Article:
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Sheltie? All of the shelties I have met are very biddable and also naturally well mannered. None have had over the top energy either.

I think a collie is another good suggestion. Biddable, but well mannered and not off the wall.

I think the "moderate energy" herding dogs (like farm-type collies, not BCs) fit a lot of your requirements.

IME sporting dogs are pretty biddable and generally very velcro, but not at all naturally well behaved. The older ones often are (everybody knows a sweet old gentleman golden or lab) but adolescence can be tough. They are just physical dogs and think that body slamming and moving into your space is awesome. Dogs who naturally move away from physical pressure (like some herding dogs) come across as more polite because they're not getting up in your space and jumping all over you. I think the ones with softer temperaments tend to be easier, because they actually care when you give them a withering look and ask them to stop counter surfing. The ones with more of a hard temperament just laugh at you while jumping on the counters and stealing your stuff.

Watson will hunt independently off leash, and it seems like he doesn't care where I am, but I've realized he does always have his eye on me. He just assumes that if he can still see me, it's fine to keep running after animals. He doesn't actually want to take off on his own though and will panic a bit if I suddenly hide or disappear. So not crazy biddable, but pretty velcro and not super independent either.
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Old 02-24-2014, 02:42 PM
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Quote:
Originally Posted by StompinT View Post
Jumping in with a silly question - which breed is Journey?
She's an Aussie.
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Old 02-24-2014, 04:57 PM
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Carma has incredible biddability. She will work for anyone who asks her to, really, and do so happily. She loves doing everything and will try anything once. She also recovers well from something that might startle her and has no issues with trying something more than once, even if she's unsuccessful. She could heel through a busy dog park with the most focus you could ever imagine, and do a perfect recall in the middle of it all.

She has plenty of energy, lol. Not sure if you've seen some of the videos I've posted of her, but she can go all day long. The greatest thing about her though, is that she settles so great in the house. As long as she has had a reasonable amount of exercise during the day, she just grabs her closest toy and lays down. She isn't super destructive and sleeps loose in my bedroom at night, usually on my bed

Velcro, for sure. Even though she settles well in the house, she does follow me from room to room. Not up my butt or anything, but just keeping an eye on me She won't really go farther than fifteen feet away off leash outside. She likes to explore a bit, but make sure I haven't gone anywhere without her.

She's perfect for me. Obviously I recognized her drive to work at a young age, and spent a lot of time building upon that, but i think that even if I hadn't picked her for sport, she would be an awesome pet for an active home. She's great with every person or animal she's ever met, could play fetch for days on end, and will sleep in bed with me at night. I can't ask for much more than that.

Oh, she's absolutely adorable too.




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Old 02-24-2014, 07:37 PM
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I think a lot of that depends on how the dog is treated in the house. I'm not saying that all dogs can be taught to settle well (that's obviously untrue) but I think there's a lot of play in the line.

When I'm home alone with Elsie, she naps. If I ask her to get the ball, she jumps up, if I leave the room, she follows me, but she doesn't pace, pant, or pester.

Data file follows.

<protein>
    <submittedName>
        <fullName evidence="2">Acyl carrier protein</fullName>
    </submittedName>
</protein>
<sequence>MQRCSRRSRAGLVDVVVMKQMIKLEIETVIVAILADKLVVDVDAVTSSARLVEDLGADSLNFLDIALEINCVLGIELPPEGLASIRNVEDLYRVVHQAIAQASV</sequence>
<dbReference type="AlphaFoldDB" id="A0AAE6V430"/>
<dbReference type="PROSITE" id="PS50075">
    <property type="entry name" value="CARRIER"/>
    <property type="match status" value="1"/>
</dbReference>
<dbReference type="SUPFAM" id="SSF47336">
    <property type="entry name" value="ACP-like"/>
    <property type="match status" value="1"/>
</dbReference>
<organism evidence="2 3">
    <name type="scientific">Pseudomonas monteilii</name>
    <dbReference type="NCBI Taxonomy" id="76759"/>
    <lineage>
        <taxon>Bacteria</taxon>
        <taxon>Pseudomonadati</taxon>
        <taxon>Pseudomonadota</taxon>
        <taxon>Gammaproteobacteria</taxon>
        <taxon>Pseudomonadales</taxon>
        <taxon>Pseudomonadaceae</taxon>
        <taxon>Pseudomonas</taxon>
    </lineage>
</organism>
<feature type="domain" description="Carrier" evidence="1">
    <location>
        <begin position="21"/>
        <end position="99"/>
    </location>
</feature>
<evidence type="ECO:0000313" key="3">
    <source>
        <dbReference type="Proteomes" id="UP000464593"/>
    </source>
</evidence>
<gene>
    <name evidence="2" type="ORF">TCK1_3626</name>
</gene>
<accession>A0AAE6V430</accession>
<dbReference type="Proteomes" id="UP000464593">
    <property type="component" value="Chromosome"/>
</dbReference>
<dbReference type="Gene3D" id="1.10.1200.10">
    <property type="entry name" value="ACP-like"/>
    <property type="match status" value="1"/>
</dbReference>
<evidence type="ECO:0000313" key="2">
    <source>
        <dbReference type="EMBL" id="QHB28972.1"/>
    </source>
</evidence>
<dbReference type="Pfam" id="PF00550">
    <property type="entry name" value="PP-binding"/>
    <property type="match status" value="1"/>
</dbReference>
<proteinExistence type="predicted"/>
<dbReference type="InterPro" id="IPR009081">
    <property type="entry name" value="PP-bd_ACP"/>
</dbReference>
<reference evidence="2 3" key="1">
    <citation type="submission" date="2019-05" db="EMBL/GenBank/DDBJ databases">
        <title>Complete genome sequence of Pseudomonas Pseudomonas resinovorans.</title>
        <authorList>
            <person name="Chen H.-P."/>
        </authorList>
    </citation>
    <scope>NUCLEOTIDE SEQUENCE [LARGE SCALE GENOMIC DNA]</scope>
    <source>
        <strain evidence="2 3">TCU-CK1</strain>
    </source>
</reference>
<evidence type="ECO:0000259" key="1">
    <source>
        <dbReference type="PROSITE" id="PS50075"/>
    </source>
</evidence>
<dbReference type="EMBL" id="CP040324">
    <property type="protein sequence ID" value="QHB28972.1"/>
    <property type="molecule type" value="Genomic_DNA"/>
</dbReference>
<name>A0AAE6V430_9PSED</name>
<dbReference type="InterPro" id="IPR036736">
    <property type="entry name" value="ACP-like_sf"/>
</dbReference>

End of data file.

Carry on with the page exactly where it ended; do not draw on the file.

When my roommate is home, Elsie moves NONSTOP. She pokes, she pants, she drops balls, she pesters, she steals, she gets on and off furniture--she's a huge pest. I told my roommate when she moved in not to encourage those behaviors, but she ignored me, and now she's a monster who won't settle... when my roommate is there.

Now, my roommate talks about how 'those dogs' never settle in the house and Elsie has too much energy and needs constant attention and so on, but as soon as she walks out the door, Elsie's back on the sofa, napping. My roommate doesn't believe me, lol. Why would she? In her experience, Elsie moves nonstop.

I'm not saying get a Belgian, of course, but Elsie is not anywhere near the monster people talk about. She gets a lot of stimulation and interaction, but she doesn't need 7 hours of running or anything crazy like that. We have plenty of days where we do very, very little.

She's very biddable, moderate energy, and she's... under my desk with her head on my chair's wheels right now, lol.

Last edited by Red.Apricot; 02-24-2014 at 08:30 PM.
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Old 02-24-2014, 07:57 PM
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Quote:
Originally Posted by Red.Apricot View Post
Now, my roommate talks about how 'those dogs' never settle in the house and Elsie has too much energy and needs constant attention and so on, but as soon as she walks out the door, Elsie's back on the sofa, napping. My roommate doesn't believe me, lol. Why would she? In her experience, Elsie moves nonstop.
I get this with Watson too. Right now he's passed out on his dog bed, and earlier tonight he was passed out on my lap. We only walked about 30min and did 5 minutes of training and he's happy to sleep all evening. If I get up he'll be ready to go, but when I sit down he goes to sleep again.

When he's around our instructors (and other dogs), and when my parents are visiting he paces, whines, jumps on and off furniture, steals things, and is generally annoying. I've had so many trainers say "Oh, he's high energy! I bet he never sleeps." They really don't believe me that he just crashes at home and 99% of the time isn't a pain at all. My parents don't always know how to encourage quiet, and instructors see him in high arousal situations which aren't daily life.

I think dogs with that tendency towards busy behavior can be easily stimulated into acting obnoxious, but if you manage it correctly they're really not bad. It just requires some dog savviness to be conscious of when you're reinforcing bad behavior and when you're reinforcing calm.